Israeli forces faced off with Palestinian stone-throwers in the West Bank during the annual Nakba Day protests over the "catastrophe" that befell the Palestinians in 1948.
At Beitunia checkpoint near Ramallah, youths hurled stones at troops, who fired tear gas, metal pellets and rubber bullets in a bid to break up Tuesday's demonstration.
Several protesters could be seen with blood on their faces as they waved black flags and roared angry slogans.
Clashes also broke out at Qalandiya checkpoint south of Ramallah, where youths threw stones at Israeli troops, who fired tear gas and rubber bullets to disperse them.
A source at Ramallah's government hospital said that 17 people had been injured by rubber bullets, 15 at Beitunia and another two at Qalandia.
There were also reports of clashes in Hebron and at Rachel's Tomb on the edge of Bethlehem, where the Israeli military said 200 protesters confronted troops.
Demonstrations also took place at the nearby Ofer military prison and Qalandia checkpoint where there were some minor clashes.
The Higher Arab Monitoring Committee, which represents Palestinian communities in Israel, called for a general strike and for Palastinians to visit the sites of former Palestinian villages.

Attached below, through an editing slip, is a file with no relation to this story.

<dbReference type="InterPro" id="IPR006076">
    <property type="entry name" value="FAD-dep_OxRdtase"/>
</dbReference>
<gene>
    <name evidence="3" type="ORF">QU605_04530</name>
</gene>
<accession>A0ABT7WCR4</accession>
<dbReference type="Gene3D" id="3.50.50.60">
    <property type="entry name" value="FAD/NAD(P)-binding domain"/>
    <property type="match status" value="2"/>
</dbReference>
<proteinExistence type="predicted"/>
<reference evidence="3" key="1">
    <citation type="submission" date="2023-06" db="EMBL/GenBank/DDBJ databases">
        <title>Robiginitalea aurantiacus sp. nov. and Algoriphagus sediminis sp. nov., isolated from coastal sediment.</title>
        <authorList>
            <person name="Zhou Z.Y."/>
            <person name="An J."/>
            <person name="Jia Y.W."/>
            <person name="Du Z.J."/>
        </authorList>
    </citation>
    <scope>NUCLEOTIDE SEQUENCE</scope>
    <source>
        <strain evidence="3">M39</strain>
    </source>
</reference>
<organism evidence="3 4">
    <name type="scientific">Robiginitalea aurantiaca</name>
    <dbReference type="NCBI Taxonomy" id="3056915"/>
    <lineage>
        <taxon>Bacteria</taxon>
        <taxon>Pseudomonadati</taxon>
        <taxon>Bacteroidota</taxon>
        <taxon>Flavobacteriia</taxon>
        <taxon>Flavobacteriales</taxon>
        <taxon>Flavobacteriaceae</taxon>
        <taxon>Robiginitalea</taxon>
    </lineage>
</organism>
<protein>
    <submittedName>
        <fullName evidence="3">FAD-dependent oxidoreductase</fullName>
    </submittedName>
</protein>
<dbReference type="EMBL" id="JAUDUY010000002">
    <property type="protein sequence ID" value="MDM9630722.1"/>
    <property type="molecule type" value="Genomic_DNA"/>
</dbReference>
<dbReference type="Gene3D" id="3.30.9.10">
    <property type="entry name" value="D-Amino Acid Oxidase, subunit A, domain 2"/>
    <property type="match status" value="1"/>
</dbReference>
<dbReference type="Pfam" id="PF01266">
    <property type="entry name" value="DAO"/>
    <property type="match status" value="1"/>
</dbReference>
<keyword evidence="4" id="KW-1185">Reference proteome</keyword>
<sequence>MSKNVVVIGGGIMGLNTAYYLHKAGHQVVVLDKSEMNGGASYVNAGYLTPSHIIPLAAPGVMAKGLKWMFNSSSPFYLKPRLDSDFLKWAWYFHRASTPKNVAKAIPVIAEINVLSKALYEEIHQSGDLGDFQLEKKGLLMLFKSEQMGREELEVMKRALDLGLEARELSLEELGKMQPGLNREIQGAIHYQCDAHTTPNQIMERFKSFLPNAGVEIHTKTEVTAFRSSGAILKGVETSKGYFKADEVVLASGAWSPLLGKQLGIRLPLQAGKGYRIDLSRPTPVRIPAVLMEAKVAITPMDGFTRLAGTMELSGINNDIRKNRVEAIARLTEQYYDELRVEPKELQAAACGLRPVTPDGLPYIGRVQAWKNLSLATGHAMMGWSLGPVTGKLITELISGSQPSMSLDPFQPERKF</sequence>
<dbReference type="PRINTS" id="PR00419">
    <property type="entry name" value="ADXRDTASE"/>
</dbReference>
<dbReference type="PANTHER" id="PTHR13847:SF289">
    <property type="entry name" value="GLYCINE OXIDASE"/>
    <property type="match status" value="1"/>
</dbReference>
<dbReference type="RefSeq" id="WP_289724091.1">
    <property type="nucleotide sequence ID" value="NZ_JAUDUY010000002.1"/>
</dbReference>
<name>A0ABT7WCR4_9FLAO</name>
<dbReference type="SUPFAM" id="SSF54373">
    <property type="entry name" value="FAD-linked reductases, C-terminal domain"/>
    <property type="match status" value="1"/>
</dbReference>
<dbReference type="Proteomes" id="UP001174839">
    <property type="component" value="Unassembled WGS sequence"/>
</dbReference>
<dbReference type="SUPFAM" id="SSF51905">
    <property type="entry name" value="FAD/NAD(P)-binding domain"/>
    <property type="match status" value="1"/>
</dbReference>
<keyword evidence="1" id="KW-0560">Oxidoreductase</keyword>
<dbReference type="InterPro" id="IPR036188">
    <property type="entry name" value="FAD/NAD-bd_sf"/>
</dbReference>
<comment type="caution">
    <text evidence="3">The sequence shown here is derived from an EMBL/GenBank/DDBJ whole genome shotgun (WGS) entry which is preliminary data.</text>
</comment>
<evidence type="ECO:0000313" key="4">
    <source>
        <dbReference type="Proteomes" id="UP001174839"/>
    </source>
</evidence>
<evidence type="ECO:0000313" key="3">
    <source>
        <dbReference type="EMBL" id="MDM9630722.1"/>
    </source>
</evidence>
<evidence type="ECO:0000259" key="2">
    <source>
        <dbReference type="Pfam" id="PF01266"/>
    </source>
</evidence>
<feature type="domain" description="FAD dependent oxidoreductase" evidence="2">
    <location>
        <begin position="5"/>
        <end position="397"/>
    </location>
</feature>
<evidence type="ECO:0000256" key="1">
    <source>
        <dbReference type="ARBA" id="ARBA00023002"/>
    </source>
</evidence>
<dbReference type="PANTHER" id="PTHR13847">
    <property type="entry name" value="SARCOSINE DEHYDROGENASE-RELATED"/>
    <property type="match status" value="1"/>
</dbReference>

More than 760,000 Palestinians, estimated today to number 4.7 million with their descendants, fled or were driven out of their homes.
About 160,000 Palestinians stayed behind, and now number about 1.3 million, or 20 per cent of the population of Israel.
Early on Tuesday, an AFP correspondent said clashes broke out between police and demonstrators in the East Jerusalem neighbourhood of Issawiya.
Israel also said a projectile fired from Gaza landed in the country's south, though it was unclear if it was linked to the Nakba commemoration.
"An explosive device fired from the Gaza Strip, a rocket or a mortar shell, landed early this morning in southern Israel, causing no injuries or damage," Micky Rosenfeld , Israeli police spokesman, told AFP.
Israeli security forces are on alert and Nakba Day commemorations in the past have often resulted in clashes with troops and police.
"We are co-ordinating with the military and border police, we hope things will be quiet," Rosenfeld said. "We have mobilised a number of units in various areas," he said, without elaborating.
Last year, Israeli troops opened fire on demonstrators from Lebanon and Syria as they tried to breach a security fence and enter Israel.
Four protesters from Syria were killed along with another 10 from Lebanon.
A senior military official in Israel's northern command said troops had trained to handle all situations, although they were not aware of plans for any big demonstrations along the borders.
"We are getting ready for all kinds of provocations," he told AFP on condition of anonymity.
This year's Nakba events come with protesters hailing a mass hunger strike by Palestinian prisoners in Israeli jails.
The strike appeared to have come to an end on Monday night after an Egyptian-mediated deal under which Israel offered a number of measures easing prison conditions in exchange for an end to the hunger strike.